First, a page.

Israel Strikes Syrian Targets After Intercepting Iranian Drone

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Israel’s military said Saturday it carried out airstrikes on Syrian targets after it intercepted an Iranian drone launched from Syria that had infiltrated its airspace, with one of its jets crashing amid antiaircraft fire, intensifying tensions between the two neighbors.

The Israeli military said the F-16 aircraft wasn’t shot down and that the pilots ejected in Israeli territory, with one evacuated to hospital in serious condition.

Syrian state media called the strikes a “new Israeli aggression.” The shots set off warning sirens in northern Israel of an imminent rocket attack, the Israeli military said.

While Israel and Syria have exchanged volleys frequently in recent months and the Israeli military has intercepted enemy drones, the incident Saturday was unusual in that Israel said it involved an Iranian unmanned aerial vehicle—the first such claim.

The incident was also the first time Israel has lost a jet during a strike in Syria, despite dozens of airstrikes in recent years.

Israel has amplified criticism of Iranian attempts to set up military bases and weapons factories in Syria in recent months, warning it would engage in a conflict with the Syrian regime should Iran and Tehran-backed Lebanese group Hezbollah entrench on its border.

The Israeli military “sees the Iranian attack and the Syrian response as a severe and irregular violation of Israeli sovereignty,” it said in a statement.

Iran has denied it is seeking to establish bases in Syria, but has said it would continue to defend Syrian territory from foreign forces.

An official at Iran’s United Nations mission didn’t immediately respond to a request for comment.

Russia and Iran are the main backers of Syrian President Bashar al-Assad in the yearslong civil conflict in Syria and Tehran vows to destroy the Israeli state.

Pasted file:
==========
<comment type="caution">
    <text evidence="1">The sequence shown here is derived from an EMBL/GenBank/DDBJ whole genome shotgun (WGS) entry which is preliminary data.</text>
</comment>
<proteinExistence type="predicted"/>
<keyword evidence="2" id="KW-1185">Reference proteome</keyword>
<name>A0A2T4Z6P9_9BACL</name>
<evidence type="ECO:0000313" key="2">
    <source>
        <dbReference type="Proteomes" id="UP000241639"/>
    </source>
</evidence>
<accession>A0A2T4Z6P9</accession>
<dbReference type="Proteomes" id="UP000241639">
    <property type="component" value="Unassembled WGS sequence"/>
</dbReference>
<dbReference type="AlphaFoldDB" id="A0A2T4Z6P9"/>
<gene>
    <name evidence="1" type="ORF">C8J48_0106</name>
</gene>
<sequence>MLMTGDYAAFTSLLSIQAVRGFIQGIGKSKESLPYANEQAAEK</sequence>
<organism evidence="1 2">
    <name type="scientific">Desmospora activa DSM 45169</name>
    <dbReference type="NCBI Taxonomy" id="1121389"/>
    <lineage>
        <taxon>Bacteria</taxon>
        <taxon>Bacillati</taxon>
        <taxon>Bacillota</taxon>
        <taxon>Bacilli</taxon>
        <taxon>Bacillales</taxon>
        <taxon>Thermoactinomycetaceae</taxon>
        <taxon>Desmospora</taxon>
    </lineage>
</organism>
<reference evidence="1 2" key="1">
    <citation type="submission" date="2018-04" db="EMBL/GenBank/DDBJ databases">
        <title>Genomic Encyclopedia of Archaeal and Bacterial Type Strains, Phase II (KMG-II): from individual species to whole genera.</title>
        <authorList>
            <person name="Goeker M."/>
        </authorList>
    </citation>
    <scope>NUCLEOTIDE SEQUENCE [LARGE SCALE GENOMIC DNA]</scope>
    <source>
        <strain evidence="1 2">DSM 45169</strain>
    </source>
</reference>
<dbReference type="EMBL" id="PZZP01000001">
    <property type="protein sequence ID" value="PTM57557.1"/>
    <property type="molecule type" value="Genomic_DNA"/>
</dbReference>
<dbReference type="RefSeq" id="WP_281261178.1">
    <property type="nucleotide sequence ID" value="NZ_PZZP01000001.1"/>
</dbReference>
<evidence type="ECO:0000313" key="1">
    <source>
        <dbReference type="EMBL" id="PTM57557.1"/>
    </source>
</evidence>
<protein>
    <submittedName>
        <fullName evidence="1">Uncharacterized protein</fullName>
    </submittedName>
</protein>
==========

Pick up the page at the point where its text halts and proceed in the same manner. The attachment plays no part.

Israel fears that after the fall of Islamic State and as the Syrian regime consolidates power in large parts of Syria, Iran will set up military bases there that could threaten Israeli security.

Israeli Prime Minister Benjamin Netanyahu visited Moscow late last month for a meeting with Russian President Vladimir Putin to discuss Iranian attempts to further set up militarily in Syria and create precision missile factories on the ground there.

“I made it clear that we will not agree to either of these developments,” Mr. Netanyahu said in a statement after the meeting. “And will act accordingly.”

Israel has largely stayed out of the Syrian war, though it has launched some 100 airstrikes on what it has said were convoys ferrying Iranian weapons to Hezbollah through Syrian territory.

The military also has increasingly hit what it claims are Iranian-controlled military bases in Syria in recent months, increasing tensions between the two sides.

Earlier this week, the U.K.-based Syrian Observatory for Human Rights said Israeli missiles had hit military targets near Damascus, the Syrian capital. The Syrian army said it had intercepted the strikes.

Israel also launched missiles in December against a military base controlled by Iran near Damascus, according to pro-regime media.

Warplanes in September also struck a Syrian facility north of the central city of Homs. Israel didn’t confirm that it had conducted the attack, but Israeli officials subsequently said the facility was producing arms for Iran and Hezbollah.

Write to Rory Jones at [email protected]



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